Byron Shire Council staff will be meeting with NPWS, the Cape Byron Marine Park Authority, Crown Lands and Arakwal next week to discuss a fish kill that occurred at Tallow Creek at Byron Bay.
Council, with cooperation from NPWS and the Cape Byron Marine Park Authority, opened the mouth of the creek to the ocean on Friday 14 June because the sandbank at the entrance to the creek had built up.
“This was causing flooding into people’s yards and the Suffolk Park footpath was also flooded,” James Flockton, Flood and Drainage Engineer, said.
Council has a licence from NPWS to open the mouth of Tallow Creek when the water levels are above 2.2m.
“Opening the mouth of Tallow Creek is strictly controlled and can only be done with support from NPWS, DPI Fisheries and the Cape Byron Marine Park Authority.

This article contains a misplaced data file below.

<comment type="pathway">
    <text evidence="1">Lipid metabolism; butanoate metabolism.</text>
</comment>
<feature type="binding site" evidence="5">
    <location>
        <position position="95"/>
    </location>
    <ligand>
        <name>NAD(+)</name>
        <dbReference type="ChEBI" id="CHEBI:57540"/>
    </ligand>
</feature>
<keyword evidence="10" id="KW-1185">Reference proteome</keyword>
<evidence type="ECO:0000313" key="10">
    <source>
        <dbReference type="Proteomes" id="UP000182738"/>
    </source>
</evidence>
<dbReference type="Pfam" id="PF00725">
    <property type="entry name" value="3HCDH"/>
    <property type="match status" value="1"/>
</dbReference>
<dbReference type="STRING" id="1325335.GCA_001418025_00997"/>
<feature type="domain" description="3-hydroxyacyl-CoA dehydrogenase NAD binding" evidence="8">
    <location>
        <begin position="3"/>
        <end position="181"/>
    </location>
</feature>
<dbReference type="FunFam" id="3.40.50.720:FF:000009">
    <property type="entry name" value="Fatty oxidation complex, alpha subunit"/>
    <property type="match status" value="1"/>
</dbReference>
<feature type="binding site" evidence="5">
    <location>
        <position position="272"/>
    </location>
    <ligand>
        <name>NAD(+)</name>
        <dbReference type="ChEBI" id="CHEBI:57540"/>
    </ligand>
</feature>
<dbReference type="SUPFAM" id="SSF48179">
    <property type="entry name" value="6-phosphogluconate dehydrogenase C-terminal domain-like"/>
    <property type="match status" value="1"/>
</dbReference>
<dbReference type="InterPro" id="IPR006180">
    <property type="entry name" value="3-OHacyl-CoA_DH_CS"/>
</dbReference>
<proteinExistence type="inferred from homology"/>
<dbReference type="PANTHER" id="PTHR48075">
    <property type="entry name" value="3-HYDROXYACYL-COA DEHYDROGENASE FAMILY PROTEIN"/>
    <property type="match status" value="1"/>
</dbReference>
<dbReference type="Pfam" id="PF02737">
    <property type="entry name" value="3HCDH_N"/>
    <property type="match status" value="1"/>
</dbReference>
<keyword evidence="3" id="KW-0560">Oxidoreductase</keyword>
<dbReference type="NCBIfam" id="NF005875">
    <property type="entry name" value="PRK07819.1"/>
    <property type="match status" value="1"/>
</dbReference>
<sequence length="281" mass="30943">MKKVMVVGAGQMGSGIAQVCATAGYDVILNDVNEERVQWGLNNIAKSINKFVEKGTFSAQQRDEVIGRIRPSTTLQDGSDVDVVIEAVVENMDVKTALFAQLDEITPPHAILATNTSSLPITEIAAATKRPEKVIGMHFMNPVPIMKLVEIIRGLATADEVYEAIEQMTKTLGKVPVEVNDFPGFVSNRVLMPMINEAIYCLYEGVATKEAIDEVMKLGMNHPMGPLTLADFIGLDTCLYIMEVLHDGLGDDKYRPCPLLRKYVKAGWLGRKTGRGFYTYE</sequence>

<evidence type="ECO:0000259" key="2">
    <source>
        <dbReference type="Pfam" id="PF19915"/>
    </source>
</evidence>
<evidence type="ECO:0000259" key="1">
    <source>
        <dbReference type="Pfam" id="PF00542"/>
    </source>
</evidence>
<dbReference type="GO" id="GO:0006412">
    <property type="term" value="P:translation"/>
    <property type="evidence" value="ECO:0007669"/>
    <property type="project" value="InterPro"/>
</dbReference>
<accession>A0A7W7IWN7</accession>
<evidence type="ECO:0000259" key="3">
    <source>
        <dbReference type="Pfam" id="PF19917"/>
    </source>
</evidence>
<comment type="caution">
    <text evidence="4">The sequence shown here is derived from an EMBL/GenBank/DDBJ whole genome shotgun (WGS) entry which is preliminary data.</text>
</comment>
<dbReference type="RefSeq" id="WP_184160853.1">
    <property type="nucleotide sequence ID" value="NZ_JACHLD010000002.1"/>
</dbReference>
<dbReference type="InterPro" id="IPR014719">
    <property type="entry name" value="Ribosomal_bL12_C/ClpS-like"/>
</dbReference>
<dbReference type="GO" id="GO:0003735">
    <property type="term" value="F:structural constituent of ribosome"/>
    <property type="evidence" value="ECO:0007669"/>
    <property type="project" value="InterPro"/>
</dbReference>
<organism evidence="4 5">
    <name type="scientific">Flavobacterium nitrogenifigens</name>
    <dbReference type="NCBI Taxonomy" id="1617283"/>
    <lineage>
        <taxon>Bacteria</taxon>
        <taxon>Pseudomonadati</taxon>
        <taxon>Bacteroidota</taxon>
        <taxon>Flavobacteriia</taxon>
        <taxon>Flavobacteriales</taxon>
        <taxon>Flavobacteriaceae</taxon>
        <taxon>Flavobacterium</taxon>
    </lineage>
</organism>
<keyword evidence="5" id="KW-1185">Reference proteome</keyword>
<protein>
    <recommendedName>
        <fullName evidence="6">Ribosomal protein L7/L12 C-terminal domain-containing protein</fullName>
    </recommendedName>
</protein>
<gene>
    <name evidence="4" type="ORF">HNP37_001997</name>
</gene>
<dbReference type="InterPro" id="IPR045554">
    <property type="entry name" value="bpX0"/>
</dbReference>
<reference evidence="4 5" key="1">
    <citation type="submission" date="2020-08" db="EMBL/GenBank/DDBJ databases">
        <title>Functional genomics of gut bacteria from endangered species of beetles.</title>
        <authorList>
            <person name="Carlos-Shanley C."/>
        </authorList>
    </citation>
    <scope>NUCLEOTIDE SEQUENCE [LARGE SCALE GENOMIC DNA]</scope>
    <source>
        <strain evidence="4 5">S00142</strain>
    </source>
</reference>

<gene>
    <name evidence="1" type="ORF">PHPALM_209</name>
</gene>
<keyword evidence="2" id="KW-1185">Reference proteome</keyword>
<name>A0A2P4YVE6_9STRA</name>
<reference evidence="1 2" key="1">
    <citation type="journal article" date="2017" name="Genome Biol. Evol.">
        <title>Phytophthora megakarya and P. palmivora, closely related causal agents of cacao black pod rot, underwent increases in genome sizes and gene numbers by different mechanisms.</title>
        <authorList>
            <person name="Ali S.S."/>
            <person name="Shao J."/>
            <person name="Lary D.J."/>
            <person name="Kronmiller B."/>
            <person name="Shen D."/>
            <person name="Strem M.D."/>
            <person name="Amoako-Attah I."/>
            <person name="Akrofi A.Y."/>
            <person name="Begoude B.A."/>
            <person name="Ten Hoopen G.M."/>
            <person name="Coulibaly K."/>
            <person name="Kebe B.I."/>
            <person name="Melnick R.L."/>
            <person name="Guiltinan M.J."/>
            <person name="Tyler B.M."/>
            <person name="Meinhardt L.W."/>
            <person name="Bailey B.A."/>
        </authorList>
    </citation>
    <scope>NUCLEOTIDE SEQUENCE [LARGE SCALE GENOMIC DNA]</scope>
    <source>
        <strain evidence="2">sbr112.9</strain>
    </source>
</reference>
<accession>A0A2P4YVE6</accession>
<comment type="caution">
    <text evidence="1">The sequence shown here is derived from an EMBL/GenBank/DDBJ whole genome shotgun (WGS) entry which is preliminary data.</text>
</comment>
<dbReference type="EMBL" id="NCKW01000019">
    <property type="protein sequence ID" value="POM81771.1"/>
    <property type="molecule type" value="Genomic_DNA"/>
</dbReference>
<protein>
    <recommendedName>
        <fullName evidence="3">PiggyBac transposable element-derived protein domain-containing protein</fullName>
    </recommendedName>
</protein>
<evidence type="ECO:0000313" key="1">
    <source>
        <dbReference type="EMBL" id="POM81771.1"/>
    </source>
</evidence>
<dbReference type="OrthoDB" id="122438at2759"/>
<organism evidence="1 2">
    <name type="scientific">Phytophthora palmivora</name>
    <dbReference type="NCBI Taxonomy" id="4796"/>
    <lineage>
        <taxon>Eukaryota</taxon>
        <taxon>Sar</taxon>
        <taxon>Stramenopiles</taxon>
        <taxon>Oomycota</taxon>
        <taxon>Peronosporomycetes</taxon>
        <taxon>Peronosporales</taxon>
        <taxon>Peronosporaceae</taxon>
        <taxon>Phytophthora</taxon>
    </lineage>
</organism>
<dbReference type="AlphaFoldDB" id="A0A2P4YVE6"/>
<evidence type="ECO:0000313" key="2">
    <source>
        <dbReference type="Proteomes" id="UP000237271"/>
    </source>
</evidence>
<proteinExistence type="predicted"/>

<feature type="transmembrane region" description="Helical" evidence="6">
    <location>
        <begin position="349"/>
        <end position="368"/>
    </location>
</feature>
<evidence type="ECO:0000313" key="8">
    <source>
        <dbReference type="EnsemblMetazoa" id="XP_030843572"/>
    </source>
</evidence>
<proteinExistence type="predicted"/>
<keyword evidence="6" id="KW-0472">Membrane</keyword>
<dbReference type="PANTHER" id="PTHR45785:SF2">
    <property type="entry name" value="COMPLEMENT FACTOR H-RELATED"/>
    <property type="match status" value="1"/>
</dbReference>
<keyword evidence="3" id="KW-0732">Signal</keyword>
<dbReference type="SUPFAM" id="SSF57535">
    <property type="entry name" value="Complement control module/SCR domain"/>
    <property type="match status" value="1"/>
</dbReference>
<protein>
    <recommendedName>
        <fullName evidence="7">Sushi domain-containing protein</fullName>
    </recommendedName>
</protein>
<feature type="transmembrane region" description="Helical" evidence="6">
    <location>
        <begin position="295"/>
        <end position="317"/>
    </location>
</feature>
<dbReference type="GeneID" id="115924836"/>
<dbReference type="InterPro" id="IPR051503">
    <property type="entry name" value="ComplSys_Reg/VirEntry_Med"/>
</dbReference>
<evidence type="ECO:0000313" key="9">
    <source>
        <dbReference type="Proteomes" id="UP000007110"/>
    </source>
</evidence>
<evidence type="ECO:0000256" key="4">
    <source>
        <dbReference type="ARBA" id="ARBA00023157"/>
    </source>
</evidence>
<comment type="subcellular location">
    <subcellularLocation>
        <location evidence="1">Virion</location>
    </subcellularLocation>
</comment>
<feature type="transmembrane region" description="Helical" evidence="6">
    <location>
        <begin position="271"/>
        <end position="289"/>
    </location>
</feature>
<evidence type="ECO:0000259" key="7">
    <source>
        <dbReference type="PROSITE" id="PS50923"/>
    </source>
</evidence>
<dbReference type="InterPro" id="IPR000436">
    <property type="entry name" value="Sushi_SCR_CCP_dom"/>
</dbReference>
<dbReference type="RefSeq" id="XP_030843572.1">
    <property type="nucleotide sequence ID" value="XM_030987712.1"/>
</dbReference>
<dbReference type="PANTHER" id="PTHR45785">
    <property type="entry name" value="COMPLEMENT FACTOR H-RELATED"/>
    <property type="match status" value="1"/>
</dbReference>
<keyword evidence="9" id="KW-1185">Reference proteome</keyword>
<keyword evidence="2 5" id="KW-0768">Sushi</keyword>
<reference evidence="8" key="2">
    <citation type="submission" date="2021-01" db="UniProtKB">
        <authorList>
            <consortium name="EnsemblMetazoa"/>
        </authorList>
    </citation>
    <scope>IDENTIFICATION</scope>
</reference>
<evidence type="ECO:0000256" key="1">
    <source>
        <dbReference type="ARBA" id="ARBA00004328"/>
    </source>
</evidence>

“While the artificial opening is done to meet a high tide to minimise the rapid release of water to the ocean and reduce the chance of a fish kill, sometimes, no matter how hard we try, a fish kill will occur,” Mr Flockton said.
“Fish kills can also happen when the creek opens naturally because the fast flow of water out of the creek quickly removes the good oxygenated water from the system.
“Everything is done to try to avoid a fish kill but sometimes, despite best efforts, they do occur and it is upsetting for staff and everyone involved.
Tallow Creek is an Intermittently Closed and Open Lake / Lagoon (ICOLL), one of many on the Australian coastline that opens and closes to the ocean naturally over time.
Council staff are now reviewing data collected during the opening process and investigating the causes of the fish kill. Staff will be meeting with NPWS, the Cape Byron Marine Park Authority, Crown Lands and Arakwal next week to discuss the data and possible mitigation options for future opening events.